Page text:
A criminal record can affect an individual’s employment prospects, future interactions with the criminal justice system, eligibility for social welfare benefits, and the ability to participate in the democratic process. More than 60 million Americans have criminal records of some kind, yet there is little research on the impact these records have on their lives. In The Eternal Criminal Record, James Jacobs, Chief Justice Warren E. Burger Professor of Constitutional Law and the Courts, documents how criminal records are used, rightly or wrongly, throughout society to indicate character and predict future behavior.
Jacobs, a lawyer and sociologist who is the author of 16 books, was inspired to tackle this subject while researching his 2002 book Can Gun Control Work? The 1993 Brady Handgun Violence Prevention Act mandated creation, within five years, of an instant criminal background check system that would permit a federally licensed firearms dealer to instantly determine whether a prospective firearms purchaser was ineligible on account of a prior conviction. To make that system a reality, Congress allocated hundreds of millions of dollars to upgrade police and court records to facilitate instant background checks. “As I worked on the book, I thought that one of the most important consequences of the Brady Law was the massive upgrading of the informational infrastructure of our criminal justice system and courts,” Jacobs says.
The passage of the Brady Law coincided with the information technology revolution of the 1990s, in particular the Internet. Criminal records that had resided in practical obscurity were suddenly made accessible to everyone for any purpose. Indeed, a whole industry of private-information vendors emerged to conduct criminal background searches for public and private employers, landlords, volunteer organizations, and private individuals. “You could view this as a case study of the impact of information technology on the criminal justice system,” Jacobs says.
Beginning in 2006, Jacobs published more than a dozen articles concerning criminal records, including such topics as gang databases, juvenile records, and the Ban the Box movement, which advocates delaying the disclosure of one’s criminal history from an initial job application to a point later in the hiring process. Of Ban the Box, Jacobs says he would draw the line at any efforts to treat convicted people as a protected class. “I believe in the right of private employers to make their own decisions about whom to employ, except that those decisions should not be made on the basis of race, gender, or religion, which is completely irrational and unfair and immoral,” Jacobs says. “But making the decision based upon a person’s past conduct is not irrational. Private employers should be able to have that information and to act on that information.”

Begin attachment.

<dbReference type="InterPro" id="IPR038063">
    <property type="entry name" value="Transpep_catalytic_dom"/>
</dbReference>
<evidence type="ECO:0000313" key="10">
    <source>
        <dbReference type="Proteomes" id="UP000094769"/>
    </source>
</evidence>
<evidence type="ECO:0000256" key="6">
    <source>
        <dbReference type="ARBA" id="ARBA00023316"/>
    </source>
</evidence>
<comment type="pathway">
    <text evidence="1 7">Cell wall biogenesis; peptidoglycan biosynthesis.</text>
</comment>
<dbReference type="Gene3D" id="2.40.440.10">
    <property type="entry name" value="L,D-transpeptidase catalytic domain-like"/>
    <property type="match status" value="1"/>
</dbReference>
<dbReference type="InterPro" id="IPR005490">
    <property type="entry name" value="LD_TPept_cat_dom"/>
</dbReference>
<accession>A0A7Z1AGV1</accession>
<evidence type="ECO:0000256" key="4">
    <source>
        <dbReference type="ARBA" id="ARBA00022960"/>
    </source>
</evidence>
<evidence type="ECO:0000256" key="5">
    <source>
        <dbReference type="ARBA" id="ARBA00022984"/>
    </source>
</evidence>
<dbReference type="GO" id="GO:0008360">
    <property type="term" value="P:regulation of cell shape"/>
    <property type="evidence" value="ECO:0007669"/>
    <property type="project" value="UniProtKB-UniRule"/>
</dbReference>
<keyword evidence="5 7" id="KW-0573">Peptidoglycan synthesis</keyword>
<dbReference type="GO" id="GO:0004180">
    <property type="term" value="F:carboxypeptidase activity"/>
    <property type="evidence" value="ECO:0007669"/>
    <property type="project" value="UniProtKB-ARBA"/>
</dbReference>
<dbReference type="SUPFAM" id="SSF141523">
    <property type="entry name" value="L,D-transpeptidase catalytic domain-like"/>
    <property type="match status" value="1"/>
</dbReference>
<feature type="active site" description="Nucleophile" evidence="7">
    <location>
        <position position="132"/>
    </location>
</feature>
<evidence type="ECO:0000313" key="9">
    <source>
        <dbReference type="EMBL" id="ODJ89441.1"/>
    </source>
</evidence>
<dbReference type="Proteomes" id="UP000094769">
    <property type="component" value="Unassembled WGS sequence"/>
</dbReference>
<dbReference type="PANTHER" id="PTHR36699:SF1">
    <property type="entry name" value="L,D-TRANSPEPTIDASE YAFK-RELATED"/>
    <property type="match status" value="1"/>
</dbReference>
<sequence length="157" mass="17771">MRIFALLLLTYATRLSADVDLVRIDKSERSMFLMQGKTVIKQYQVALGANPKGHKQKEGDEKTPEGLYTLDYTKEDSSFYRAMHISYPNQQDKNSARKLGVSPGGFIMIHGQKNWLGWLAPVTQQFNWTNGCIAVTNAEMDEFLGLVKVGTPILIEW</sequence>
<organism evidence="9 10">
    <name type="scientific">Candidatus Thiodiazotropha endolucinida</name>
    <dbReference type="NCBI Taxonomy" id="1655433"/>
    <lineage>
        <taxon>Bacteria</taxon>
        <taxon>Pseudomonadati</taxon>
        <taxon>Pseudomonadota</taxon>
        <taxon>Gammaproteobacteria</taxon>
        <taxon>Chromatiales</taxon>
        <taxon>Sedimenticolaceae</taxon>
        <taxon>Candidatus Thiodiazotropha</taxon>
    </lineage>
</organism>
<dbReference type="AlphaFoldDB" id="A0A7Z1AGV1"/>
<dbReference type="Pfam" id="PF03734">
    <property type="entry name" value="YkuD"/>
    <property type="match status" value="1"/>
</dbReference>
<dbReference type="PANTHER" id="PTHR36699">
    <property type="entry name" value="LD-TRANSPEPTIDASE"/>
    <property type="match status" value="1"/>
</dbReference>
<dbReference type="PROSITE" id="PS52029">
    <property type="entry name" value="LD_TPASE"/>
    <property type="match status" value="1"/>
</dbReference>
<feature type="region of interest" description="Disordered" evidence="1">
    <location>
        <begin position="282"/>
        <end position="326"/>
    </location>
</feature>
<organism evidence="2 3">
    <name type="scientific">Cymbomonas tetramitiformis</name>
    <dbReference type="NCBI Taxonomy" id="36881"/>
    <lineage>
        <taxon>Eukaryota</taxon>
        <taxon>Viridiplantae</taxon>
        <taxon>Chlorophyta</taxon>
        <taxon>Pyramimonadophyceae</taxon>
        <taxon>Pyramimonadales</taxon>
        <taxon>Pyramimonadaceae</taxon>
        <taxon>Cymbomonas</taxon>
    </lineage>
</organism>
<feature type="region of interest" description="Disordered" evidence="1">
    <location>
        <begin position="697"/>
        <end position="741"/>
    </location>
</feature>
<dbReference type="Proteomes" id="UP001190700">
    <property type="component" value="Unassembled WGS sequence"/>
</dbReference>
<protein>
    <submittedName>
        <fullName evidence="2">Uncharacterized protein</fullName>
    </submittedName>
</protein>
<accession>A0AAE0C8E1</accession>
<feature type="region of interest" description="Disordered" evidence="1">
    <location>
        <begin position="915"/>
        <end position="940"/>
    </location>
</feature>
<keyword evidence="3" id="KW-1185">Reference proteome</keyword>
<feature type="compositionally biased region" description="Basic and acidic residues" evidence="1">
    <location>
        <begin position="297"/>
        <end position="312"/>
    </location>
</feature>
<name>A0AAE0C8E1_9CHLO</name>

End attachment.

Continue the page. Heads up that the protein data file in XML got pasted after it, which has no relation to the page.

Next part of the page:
The public accessibility of criminal records in this country is unique in the world, says Jacobs: “Our system of disclosing criminal records is highly exceptional because it is so open. It’s almost reached the point where criminal records are entirely public, whereas in Europe, criminal records are treated as confidential.” Several of Jacobs’s articles on criminal records compare US criminal records laws and policies with corresponding laws and policies in Europe. The Eternal Criminal Record, while primarily US-focused, draws on this comparative research, much of which was conducted in collaboration with Elena Larrauri, professor of criminal law and criminology at Pompeii Fabra University in Barcelona, and Dimitra Blitsa LLM ’07, who practices criminal law in Athens.
In Europe, criminal convictions are considered personal data. The European Court of Human Rights ruled last May that there is a “right to be forgotten,” meaning that individuals can ask search engines to remove links to personal information. By contrast, in the United States, even if a criminal record is formally expunged, there is nothing preventing the continued documentation of the existence of the record in unofficial databases, still easily accessible to employers, landlords, neighbors, or any other interested parties.
The Eternal Criminal Record marks a major effort to illuminate the law, policy, and jurisprudence of criminal records. Jacobs says that the book raises many policy questions for future research and debate, particularly concerning criminal justice agency records other than those created by the police and courts. “My hope is that this work will stimulate a whole field of research and writing about this important subject.”
Jacobs received support for this research from NYU School of Law’s Filomen D’Agostino Faculty Research Program and a 2012 Guggenheim Foundation Fellowship.
Posted February 17, 2015